• Oil & Gas Investments: Many oil and gas investment opportunities, while involving varying degrees of risks to the investor, are legitimate in their marketing and responsible in their operations. However, as in many other investment opportunities, it is not unusual for unscrupulous promoters to attempt to take advantage of investors by engaging in fraudulent practices. These investments may be marketed as safe and secure, high-yield investments and therefore attract investors, such as seniors, who are interested in safety of principal with some income-producing potential. Oil and gas ventures are typically highly speculative, though, and may not be suitable for many investors. Because these ventures are so speculative, the potential for fraud is rife. Scammers may misrepresent the likelihood that an oil or gas well will be successful – or may not even ultimately drill a well at all. Fraudulent oil and gas schemes frequently take the form of Ponzi schemes, with investors’ funds being “recycled” to keep the scheme going.
  • Affinity Fraud: In an affinity fraud, a con artist uses some sort of connection with the victim as the basis for the fraud. Affinity frauds may involve people who attend the same church, belong to the same club or association, or share a common hobby. The con artist knows it is often easier for victims to trust someone who seems to be like them. And once trust is gained, it is easier to exploit that trust to perpetrate a scam. Once a victim realizes that he or she has been scammed, too often the response is not to notify the authorities but instead to try (usually unsuccessfully) to solve problems within the group. Affinity fraud can not only be financially devastating to the victims, but often has the perverse effect of causing victims to lose trust in the group or affiliation that was previously a source of comfort or support. The psychological damage can be just as harmful as the financial damage.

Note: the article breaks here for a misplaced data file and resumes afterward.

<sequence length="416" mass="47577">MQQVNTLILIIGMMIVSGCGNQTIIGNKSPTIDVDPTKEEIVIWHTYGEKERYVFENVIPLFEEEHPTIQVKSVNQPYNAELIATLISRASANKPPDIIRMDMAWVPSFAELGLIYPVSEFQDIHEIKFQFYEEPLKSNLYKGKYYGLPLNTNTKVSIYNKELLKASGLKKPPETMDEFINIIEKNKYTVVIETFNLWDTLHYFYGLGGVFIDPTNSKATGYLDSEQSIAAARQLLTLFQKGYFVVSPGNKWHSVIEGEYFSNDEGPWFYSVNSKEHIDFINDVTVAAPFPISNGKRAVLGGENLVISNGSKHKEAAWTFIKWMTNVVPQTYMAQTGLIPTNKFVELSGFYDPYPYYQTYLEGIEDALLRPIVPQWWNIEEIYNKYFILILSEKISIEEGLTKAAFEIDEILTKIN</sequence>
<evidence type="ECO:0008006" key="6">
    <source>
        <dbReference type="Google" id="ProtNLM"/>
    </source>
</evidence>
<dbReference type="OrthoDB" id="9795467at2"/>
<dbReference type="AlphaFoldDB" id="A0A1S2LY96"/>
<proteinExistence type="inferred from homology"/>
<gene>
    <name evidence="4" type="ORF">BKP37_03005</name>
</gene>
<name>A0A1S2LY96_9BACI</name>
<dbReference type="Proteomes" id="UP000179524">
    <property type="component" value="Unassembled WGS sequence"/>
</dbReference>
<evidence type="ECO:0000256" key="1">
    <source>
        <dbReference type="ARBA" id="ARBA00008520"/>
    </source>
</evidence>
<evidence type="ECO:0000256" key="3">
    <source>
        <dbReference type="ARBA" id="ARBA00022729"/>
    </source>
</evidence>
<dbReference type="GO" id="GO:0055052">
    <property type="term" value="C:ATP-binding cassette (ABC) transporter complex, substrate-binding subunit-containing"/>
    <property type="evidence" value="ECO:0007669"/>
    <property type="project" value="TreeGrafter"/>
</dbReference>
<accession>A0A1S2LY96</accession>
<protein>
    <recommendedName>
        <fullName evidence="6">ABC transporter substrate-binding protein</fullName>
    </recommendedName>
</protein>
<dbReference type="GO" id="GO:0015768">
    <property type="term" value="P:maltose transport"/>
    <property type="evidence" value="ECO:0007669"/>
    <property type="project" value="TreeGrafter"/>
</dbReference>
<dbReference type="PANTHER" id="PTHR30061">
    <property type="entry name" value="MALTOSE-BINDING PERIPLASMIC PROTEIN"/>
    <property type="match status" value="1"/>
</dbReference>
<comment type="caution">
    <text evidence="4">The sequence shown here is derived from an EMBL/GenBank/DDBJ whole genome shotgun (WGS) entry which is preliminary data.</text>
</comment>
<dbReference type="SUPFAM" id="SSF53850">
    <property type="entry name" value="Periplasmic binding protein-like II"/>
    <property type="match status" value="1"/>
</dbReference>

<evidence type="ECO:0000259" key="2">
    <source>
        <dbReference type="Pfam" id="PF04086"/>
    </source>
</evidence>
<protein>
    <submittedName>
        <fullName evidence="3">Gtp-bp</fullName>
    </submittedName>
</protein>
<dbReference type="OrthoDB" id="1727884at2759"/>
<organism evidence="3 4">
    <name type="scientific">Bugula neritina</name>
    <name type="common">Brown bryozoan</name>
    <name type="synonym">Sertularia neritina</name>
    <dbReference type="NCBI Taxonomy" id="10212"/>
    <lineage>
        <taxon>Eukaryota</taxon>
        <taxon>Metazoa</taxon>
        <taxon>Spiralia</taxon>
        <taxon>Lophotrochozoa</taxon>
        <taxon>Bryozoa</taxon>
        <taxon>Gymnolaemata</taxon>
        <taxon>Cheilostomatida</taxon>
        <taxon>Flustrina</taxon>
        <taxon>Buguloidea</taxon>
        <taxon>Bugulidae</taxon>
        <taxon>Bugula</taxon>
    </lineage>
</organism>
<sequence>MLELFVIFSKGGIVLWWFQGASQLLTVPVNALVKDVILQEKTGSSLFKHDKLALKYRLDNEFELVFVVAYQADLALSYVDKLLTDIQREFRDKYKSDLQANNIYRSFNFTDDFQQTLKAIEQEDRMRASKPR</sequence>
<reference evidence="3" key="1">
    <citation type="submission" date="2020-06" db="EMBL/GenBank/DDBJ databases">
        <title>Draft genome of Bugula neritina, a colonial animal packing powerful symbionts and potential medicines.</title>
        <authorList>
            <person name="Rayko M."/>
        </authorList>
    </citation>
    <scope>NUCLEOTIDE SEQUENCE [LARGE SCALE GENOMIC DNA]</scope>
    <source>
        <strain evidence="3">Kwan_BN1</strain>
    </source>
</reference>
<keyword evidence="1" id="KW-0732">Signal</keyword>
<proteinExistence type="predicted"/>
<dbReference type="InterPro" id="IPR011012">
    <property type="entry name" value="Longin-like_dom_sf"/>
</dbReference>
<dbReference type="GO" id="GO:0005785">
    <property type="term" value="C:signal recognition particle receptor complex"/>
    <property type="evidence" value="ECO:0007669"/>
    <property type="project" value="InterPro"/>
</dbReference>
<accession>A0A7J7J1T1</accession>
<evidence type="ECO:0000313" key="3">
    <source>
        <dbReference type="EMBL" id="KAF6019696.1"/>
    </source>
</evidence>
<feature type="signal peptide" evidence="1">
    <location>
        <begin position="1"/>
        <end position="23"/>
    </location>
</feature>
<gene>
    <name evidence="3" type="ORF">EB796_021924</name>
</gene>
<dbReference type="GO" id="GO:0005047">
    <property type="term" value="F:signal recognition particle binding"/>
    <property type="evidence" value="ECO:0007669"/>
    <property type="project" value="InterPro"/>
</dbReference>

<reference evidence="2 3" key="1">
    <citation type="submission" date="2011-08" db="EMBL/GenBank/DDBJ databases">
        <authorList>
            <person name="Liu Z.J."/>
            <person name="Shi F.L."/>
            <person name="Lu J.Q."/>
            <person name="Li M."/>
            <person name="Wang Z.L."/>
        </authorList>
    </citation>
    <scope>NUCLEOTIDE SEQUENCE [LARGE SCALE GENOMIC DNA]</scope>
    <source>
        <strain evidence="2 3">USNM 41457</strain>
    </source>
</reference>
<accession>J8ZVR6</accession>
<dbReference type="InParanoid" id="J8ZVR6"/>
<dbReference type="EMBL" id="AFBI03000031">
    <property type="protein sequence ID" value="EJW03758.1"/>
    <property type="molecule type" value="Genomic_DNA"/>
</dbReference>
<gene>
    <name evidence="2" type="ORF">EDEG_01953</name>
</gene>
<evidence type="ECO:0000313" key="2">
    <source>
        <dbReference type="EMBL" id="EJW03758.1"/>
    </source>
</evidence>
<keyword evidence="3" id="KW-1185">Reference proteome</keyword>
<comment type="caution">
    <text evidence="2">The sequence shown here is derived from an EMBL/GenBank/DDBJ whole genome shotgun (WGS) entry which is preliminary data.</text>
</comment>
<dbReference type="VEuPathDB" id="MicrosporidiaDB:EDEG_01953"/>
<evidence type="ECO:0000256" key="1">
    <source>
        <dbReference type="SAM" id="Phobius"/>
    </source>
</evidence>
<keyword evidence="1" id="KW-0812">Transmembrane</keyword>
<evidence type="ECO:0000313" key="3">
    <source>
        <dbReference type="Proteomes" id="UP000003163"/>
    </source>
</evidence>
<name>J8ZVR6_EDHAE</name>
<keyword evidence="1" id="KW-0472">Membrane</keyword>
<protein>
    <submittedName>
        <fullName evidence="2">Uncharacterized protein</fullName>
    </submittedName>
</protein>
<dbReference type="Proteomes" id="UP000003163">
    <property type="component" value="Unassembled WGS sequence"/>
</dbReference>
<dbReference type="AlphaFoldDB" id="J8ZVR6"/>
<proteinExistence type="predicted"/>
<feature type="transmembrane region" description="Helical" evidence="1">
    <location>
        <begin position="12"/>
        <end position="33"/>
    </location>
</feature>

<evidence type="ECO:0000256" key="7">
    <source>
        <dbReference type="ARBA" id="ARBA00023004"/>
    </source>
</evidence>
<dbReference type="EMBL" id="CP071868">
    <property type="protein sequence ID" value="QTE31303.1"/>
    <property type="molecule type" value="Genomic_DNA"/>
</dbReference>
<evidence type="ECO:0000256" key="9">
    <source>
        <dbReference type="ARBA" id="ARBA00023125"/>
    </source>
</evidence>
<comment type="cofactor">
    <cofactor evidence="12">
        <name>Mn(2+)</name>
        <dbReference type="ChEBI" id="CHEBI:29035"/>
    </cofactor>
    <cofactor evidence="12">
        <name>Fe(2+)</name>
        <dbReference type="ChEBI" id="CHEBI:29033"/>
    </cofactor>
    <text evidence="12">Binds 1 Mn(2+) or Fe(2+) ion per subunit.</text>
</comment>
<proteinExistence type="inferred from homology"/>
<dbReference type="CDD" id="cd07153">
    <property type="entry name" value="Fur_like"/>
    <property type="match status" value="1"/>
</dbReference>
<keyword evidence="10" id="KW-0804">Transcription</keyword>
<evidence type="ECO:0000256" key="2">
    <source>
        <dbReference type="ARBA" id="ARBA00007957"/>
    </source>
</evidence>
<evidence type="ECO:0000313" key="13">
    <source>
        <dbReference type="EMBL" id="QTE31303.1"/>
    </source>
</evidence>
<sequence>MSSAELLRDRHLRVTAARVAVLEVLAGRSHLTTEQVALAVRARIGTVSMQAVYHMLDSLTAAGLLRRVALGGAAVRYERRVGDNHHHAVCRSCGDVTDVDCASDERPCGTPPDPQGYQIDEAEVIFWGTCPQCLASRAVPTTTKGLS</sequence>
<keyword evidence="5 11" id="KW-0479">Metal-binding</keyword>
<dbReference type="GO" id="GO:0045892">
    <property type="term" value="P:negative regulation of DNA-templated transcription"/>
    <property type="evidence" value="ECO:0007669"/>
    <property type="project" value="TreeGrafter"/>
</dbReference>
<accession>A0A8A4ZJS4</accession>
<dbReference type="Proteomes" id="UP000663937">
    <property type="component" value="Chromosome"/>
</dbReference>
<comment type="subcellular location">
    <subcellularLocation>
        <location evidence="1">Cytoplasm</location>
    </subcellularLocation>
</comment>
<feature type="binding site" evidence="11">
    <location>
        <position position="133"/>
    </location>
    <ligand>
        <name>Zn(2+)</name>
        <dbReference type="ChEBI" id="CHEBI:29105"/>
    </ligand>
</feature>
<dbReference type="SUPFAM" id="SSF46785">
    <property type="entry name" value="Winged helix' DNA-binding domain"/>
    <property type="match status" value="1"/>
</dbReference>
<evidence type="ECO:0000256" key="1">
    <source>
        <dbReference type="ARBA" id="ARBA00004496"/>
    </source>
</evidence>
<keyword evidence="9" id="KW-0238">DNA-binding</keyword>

• Variable Annuity Sales Practices: Variable annuities are hybrid investments containing both securities and insurance features. While these products are entirely legitimate, they are not suitable for all investors and state securities regulators are concerned about the risks of sales practice abuses. Senior investors, in particular, should beware of the high surrender fees and steep sales commissions agents often earn when they move investors into variable annuities. Commissions to those who sell variable annuities are very high, which provides incentive for sellers to engage in inappropriate sales. Investors should be especially wary of any broker who wants to sell a variable annuity to hold inside a qualified retirement plan, such as a 401(k) plan or Individual Retirement Account (IRA), as these types of retirement account will already benefit from tax deferment. Putting a variable annuity into a qualified retirement plan adds a layer of expense and investment restriction without any additional tax benefit.

"Fraudsters do not discriminate," said Indiana Securities Commissioner Alex Glass. "All Hoosiers should be aware of the illegal practices they use. If you are solicited for an investment, even by someone you know, do your due diligence and call our office to make sure it is legitimate."

Lawson's office is encouraging investors to utilize free investor education materials offered through the state's Indiana MoneyWise program.

Lawson recently appeared on Inside INdiana Business with Gerry Dick to talk about the program and its effort to raise financial literacy among high school students. You can watch the interview by clicking the link below.